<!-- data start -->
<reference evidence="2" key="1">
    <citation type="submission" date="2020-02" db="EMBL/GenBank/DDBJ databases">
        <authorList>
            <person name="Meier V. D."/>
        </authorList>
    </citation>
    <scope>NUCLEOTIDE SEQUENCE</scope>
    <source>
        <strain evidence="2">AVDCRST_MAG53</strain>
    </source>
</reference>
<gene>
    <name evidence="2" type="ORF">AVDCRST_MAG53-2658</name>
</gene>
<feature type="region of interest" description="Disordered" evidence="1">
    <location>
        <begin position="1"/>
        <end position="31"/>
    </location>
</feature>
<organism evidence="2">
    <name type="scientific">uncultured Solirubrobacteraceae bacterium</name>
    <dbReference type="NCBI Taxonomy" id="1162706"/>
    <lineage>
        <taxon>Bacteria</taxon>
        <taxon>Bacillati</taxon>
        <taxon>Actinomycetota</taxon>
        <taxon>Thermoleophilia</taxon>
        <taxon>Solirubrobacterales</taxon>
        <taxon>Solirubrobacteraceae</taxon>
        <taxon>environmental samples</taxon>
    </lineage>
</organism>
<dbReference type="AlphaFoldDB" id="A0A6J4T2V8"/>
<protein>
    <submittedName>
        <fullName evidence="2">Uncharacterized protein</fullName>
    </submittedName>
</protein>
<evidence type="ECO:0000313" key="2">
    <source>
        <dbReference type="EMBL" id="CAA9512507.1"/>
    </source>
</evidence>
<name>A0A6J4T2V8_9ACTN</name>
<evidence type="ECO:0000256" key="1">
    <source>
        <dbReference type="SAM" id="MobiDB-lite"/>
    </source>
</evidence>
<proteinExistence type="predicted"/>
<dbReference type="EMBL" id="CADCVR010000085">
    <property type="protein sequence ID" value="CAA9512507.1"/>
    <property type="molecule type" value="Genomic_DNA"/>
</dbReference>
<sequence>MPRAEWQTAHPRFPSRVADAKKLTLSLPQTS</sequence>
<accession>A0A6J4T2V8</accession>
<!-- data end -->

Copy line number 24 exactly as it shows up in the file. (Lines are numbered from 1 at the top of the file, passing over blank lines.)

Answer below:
    <lineage>